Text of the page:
Published on November 8th, 2012 | by Angela Son0
Interview with Beverly Buchanan
Throughout her three-decade long artistic career, Beverly Buchanan has painted and sculpted wooden shacks of the American South. Her latest exhibition, All in the Family, celebrated its opening last Friday at GalleryDAAS at the University of Michigan in Ann Arbor, featuring a series of Buchanan’s structures and paintings.
Buchanan was born in North Carolina but grew up in South Carolina with her great uncle, Walter Buchanan, who was dean of the School of Agriculture at South Carolina State College — the only state-supported school for African Americans in the South. Much of her work stems from her personal observations and experiences as a child.
A two-time recipient of the National Endowment for the Arts Fellowship and Guggenheim Fellowship, Buchanan’s name is often associated with the term, “Southern vernacular architecture.” However, though art critics deemed her paintings to be representations of the region’s historical racism and poverty, Buchanan insists that her pieces are based on real-life people and places. As an artist, Buchanan particularly pays attention to the structures and landscapes of her surroundings, demonstrating her talent for finding beauty in impoverished areas.
Now 72-years-old with works being exhibited across the country, Buchanan has remained humble and easy-going, constantly thinking up new artistic ideas. Art Animal had the opportunity to meet Buchanan in person to talk about her work and concepts of home.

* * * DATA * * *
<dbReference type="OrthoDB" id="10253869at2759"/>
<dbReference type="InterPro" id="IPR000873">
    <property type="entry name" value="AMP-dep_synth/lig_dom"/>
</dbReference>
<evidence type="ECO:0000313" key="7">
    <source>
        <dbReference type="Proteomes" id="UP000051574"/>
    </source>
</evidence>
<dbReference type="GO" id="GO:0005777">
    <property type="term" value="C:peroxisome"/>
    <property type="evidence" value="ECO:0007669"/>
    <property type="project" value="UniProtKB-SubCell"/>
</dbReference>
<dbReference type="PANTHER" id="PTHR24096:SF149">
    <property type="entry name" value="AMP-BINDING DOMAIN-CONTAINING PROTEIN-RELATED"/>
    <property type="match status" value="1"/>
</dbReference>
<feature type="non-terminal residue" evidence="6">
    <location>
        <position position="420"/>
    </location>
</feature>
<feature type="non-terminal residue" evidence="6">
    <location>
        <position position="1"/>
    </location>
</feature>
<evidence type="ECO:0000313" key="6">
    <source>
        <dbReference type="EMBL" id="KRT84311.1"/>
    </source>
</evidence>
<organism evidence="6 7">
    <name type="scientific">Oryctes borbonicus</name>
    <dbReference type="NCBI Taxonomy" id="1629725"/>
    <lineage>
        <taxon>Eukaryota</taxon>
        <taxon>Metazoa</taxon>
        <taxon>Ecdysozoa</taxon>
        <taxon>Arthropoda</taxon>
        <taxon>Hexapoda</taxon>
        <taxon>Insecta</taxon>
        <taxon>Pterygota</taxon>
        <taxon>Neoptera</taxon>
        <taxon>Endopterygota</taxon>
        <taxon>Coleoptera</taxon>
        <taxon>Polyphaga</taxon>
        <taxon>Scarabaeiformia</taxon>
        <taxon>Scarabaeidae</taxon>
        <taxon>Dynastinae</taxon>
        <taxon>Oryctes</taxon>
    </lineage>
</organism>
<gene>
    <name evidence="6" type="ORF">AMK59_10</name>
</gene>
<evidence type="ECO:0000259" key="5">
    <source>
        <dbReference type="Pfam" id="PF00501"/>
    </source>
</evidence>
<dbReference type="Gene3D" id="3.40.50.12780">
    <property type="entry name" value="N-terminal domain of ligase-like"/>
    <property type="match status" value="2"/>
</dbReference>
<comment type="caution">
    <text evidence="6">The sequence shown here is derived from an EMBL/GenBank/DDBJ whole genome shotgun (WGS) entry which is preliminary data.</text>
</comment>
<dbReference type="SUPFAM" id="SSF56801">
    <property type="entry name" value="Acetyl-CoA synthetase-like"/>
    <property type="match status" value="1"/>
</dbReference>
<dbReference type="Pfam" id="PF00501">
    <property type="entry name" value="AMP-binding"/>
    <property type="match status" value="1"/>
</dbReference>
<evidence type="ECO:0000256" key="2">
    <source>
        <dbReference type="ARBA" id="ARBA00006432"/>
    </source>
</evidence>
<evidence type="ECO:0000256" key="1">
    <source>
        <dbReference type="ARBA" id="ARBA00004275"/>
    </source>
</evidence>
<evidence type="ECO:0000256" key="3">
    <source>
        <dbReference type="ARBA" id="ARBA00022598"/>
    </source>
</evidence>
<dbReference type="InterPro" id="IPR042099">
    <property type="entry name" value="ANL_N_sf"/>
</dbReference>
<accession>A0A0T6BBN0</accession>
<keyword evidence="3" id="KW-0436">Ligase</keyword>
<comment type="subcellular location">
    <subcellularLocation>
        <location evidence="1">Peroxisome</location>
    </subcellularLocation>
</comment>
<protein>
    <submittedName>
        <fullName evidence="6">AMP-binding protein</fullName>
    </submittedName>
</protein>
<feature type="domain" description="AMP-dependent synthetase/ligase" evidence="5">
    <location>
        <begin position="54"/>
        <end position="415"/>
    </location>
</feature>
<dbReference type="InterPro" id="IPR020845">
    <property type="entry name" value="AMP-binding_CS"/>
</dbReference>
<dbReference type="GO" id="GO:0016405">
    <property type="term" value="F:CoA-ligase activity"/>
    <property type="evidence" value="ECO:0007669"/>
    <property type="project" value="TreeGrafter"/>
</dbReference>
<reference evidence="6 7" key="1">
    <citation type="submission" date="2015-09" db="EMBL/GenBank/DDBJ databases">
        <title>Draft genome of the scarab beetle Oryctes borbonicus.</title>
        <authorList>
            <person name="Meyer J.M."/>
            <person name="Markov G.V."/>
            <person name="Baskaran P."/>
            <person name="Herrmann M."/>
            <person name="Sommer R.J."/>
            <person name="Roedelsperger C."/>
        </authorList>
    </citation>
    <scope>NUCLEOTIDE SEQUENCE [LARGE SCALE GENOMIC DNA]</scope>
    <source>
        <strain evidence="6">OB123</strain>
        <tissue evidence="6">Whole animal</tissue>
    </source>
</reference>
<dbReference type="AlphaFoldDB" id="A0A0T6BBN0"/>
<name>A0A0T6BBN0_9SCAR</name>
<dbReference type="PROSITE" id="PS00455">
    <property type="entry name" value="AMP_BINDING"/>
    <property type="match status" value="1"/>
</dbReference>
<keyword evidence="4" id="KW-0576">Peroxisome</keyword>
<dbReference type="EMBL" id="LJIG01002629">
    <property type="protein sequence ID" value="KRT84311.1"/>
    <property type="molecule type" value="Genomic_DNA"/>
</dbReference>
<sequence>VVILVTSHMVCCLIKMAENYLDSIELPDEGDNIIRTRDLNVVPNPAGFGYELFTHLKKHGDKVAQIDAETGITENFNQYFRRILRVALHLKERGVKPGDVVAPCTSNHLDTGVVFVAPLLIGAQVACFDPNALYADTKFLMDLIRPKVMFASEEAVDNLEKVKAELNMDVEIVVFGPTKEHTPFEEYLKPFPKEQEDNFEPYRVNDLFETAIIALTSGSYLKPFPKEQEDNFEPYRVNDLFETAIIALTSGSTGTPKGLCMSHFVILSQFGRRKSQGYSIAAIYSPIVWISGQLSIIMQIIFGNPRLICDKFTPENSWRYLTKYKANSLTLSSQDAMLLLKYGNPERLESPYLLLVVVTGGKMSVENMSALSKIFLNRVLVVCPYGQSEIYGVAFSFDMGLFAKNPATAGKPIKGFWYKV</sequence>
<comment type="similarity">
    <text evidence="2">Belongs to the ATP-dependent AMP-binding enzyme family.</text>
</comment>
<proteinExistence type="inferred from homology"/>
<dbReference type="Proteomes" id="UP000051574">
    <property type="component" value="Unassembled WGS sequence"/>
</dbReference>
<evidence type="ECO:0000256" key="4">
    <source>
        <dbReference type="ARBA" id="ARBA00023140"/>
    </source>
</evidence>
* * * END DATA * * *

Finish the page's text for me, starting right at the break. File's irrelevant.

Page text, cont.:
Art Animal: When you think of home, what do you imagine?
Beverly Buchanan: Plants, weather, colors (of everything – trees, birds, dirt) and design. I like designs of trees and especially buildings. I like the weather here (in Michigan). I’m probably the only one looking forward to snow.
AA: What does the concept of home mean to you?
BB: It means what I’ve established and where I am, wherever that is. And it means South Carolina, where I grew up. It doesn’t mean, to me, where my family came from. My family came from wherever they came from, but I consider home as where I grew up.
AA: Do like to travel? Do you have any particular memories of travelling in the South?
BB: I loved it. Oh, yeah. One instance that still stands out in my brain is visiting a farmer’s plantation. There [was] lots and lots of corn and there was wind going -— it was almost like a song! Daddy said to me, “Do you hear the wind?” I would never forget that. It was so beautiful, I just said yes. So now I tell people, “you know, corn sings,” and they go “Oh, boy.”
AA: What has travelling given you and how does it affect you?
BB: One of the most wonderful influences for me was going to Copenhagen in 1980. There was a women’s arts conference and I was one of the delegates from the United States. I saw sculptures that I’ve only seen in books. I’d never get over that.
AA: How easy is it for you to get attached to a new place?
BB: It depends on what I bring with me to the new place. Familiar things help in adjusting. Chairs and pictures: they help.
AA: Do you believe somewhere else is always better than you are right now? In other words, do you believe the grass is always greener on the other side?
BB: It depends on the time of the day, the food that I’ve had and the weather. Right now, this place is just wonderful. Right now, at this minute, this place is just marvelous.